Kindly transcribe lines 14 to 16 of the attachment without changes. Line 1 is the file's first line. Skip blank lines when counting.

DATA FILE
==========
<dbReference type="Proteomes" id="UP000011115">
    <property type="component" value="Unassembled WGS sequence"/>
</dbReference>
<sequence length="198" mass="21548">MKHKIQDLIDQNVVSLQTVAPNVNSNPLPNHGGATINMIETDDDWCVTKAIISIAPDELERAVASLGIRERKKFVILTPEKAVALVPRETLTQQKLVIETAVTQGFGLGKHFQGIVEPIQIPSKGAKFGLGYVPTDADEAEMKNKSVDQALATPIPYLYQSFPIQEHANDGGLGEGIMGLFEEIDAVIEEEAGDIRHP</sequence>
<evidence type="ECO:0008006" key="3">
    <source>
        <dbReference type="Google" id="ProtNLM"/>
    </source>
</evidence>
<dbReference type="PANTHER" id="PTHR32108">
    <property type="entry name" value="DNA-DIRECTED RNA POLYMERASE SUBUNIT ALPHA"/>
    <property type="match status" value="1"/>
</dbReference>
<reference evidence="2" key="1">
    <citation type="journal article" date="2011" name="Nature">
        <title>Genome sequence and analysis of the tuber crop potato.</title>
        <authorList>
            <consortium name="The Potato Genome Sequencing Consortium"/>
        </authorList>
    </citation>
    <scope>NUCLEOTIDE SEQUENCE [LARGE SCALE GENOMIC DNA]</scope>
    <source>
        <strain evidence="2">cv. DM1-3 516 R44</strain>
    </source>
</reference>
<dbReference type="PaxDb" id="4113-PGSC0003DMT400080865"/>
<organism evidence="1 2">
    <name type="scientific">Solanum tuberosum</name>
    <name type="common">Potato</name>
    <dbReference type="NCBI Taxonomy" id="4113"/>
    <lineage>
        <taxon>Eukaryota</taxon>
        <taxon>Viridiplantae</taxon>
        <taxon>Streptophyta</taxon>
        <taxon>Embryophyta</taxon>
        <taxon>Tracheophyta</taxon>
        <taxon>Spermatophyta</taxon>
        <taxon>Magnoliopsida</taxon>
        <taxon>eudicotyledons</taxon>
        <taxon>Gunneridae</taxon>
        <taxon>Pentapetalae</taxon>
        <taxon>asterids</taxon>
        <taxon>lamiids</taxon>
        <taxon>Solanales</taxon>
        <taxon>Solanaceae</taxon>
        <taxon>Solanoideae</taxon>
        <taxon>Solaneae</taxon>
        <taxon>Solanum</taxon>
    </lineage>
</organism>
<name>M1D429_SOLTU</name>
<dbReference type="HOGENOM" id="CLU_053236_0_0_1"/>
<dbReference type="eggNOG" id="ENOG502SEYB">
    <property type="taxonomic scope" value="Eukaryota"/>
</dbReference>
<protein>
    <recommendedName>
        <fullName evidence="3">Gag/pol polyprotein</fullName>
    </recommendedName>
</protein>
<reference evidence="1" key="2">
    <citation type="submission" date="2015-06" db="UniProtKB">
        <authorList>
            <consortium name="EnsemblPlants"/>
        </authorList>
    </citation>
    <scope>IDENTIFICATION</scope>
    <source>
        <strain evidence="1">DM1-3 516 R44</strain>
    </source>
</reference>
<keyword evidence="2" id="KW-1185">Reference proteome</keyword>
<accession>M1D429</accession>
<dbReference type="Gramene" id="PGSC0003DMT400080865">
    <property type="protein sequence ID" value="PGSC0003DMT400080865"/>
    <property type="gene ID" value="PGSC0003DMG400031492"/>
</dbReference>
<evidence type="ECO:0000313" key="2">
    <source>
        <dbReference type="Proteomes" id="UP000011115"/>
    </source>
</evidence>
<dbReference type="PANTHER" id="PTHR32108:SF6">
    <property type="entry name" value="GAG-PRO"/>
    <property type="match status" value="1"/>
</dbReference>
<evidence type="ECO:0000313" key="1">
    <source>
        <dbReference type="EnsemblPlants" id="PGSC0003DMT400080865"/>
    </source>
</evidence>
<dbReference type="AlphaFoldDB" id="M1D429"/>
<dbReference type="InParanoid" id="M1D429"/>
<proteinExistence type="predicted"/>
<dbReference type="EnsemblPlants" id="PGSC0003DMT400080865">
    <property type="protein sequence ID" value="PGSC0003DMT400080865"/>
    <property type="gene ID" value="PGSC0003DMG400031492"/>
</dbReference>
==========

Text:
<reference evidence="2" key="1">
    <citation type="journal article" date="2011" name="Nature">
        <title>Genome sequence and analysis of the tuber crop potato.</title>